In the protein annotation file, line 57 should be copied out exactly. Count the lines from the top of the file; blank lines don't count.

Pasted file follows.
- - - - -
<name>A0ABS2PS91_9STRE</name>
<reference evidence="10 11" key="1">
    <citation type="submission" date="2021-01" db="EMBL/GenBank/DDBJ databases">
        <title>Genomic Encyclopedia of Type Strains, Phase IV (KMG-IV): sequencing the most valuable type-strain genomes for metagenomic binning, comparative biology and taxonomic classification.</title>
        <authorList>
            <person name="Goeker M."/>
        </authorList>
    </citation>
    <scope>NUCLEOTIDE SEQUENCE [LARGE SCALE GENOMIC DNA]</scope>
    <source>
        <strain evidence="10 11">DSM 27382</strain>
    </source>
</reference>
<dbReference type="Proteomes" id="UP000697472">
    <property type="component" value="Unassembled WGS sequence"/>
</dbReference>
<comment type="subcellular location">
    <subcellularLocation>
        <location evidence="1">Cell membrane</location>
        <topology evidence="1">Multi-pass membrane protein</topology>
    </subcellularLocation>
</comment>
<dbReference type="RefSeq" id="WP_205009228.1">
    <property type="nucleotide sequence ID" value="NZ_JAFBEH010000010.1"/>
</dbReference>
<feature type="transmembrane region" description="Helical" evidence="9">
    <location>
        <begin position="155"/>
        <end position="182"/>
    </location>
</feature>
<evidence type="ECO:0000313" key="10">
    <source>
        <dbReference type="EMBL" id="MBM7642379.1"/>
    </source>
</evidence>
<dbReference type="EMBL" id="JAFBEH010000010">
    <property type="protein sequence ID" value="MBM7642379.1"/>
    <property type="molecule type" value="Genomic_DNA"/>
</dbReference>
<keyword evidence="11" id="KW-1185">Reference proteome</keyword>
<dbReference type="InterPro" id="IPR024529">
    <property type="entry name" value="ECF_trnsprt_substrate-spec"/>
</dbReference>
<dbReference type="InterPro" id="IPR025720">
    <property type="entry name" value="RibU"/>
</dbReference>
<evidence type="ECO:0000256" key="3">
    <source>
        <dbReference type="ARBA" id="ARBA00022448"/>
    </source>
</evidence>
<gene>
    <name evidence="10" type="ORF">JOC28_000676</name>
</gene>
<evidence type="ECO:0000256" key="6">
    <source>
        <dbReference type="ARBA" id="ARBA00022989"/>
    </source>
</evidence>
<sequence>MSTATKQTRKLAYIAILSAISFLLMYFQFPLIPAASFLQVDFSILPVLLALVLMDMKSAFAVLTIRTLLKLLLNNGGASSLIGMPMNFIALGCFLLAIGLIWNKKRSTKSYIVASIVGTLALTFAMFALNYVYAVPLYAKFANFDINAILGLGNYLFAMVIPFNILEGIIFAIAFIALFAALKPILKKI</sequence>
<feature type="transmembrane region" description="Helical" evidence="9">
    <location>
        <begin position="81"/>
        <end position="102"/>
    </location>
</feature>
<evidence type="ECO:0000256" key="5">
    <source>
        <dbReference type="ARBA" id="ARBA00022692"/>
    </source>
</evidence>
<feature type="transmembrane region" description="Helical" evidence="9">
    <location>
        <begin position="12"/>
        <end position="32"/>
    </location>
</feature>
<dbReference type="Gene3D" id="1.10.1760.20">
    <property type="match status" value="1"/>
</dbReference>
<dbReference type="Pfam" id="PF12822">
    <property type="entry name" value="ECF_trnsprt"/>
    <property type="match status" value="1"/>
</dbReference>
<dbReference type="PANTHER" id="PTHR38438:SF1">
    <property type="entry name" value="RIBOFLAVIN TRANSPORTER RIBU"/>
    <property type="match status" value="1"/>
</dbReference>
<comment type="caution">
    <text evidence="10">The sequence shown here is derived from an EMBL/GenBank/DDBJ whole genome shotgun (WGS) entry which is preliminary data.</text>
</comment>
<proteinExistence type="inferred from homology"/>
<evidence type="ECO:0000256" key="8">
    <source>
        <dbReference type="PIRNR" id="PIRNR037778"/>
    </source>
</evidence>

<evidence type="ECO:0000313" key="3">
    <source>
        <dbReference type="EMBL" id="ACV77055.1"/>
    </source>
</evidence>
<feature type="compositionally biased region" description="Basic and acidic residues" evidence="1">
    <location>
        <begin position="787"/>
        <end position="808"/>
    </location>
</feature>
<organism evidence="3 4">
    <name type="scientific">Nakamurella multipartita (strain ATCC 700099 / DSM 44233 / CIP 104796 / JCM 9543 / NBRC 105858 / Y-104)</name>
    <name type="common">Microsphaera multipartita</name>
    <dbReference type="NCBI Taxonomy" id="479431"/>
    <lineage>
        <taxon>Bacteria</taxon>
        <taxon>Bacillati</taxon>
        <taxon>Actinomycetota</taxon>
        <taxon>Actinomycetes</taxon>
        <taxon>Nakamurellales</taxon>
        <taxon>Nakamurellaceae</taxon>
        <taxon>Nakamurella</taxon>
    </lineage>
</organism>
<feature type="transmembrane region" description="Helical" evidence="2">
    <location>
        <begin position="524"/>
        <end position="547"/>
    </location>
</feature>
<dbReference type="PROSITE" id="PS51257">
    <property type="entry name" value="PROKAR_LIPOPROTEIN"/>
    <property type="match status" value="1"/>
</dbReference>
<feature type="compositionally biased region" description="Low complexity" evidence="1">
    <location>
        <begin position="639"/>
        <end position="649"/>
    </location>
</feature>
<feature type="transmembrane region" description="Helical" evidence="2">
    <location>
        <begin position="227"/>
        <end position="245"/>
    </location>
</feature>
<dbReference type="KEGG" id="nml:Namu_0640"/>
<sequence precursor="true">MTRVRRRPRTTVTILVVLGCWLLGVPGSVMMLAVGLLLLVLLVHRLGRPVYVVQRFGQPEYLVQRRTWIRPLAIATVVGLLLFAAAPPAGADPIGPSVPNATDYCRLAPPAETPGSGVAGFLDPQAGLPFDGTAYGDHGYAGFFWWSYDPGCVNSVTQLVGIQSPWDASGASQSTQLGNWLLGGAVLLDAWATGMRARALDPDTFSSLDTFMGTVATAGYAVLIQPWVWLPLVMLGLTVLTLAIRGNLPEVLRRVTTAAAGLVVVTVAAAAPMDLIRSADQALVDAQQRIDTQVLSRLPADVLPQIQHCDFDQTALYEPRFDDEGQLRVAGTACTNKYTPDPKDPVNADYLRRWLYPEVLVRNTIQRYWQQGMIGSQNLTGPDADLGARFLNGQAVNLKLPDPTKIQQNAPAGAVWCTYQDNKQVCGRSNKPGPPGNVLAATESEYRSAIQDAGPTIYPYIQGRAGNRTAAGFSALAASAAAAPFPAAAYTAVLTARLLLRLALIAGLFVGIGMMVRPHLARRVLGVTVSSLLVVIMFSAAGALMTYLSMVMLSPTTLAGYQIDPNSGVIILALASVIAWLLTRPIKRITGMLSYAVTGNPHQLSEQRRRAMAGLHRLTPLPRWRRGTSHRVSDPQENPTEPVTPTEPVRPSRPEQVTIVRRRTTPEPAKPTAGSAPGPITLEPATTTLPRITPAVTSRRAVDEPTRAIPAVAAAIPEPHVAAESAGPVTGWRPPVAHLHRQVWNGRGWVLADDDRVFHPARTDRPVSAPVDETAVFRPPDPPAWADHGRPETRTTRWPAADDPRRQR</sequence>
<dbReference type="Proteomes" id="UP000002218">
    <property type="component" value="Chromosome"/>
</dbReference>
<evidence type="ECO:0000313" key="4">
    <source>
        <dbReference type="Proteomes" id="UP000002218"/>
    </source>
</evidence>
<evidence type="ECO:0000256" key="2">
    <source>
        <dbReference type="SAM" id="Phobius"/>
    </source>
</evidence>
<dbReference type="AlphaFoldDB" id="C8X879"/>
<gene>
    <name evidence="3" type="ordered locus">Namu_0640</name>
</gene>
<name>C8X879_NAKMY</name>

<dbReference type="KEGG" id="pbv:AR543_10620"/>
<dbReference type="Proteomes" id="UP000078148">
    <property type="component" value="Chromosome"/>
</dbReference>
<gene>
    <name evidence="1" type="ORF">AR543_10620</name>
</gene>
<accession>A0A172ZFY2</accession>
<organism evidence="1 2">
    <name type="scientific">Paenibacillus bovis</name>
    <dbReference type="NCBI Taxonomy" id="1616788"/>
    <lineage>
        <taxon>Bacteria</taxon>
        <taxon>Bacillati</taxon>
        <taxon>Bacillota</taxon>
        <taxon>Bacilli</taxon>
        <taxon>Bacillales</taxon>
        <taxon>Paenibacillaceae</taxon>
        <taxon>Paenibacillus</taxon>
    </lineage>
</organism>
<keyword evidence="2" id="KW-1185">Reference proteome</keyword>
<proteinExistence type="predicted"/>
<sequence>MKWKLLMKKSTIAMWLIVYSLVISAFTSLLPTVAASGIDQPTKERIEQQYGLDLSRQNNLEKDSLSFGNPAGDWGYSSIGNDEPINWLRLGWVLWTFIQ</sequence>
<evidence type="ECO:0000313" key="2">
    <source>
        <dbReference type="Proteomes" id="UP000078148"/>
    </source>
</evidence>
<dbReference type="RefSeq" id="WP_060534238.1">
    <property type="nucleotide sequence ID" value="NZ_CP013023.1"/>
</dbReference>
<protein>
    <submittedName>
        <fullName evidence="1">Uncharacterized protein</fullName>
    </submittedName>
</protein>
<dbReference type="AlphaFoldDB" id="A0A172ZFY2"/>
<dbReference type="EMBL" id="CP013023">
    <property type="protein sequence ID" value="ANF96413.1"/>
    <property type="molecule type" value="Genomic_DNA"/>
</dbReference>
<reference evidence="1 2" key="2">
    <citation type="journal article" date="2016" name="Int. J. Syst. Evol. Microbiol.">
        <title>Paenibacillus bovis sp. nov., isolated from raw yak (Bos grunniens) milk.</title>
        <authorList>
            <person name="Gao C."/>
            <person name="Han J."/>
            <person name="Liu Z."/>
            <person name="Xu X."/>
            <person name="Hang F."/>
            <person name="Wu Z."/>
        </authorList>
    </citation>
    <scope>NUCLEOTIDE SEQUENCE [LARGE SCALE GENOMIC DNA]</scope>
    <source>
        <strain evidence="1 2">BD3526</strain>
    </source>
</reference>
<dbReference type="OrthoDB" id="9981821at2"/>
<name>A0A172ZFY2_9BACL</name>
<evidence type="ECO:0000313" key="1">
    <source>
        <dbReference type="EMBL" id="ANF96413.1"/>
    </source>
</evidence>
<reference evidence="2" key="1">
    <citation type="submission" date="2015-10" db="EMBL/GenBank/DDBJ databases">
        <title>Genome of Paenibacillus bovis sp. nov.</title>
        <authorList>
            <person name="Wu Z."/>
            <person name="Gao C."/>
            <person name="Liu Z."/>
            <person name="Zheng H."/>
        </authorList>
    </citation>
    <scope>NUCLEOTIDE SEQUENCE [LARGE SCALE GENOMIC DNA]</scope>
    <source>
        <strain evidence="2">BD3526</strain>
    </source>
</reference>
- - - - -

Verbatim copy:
    <source>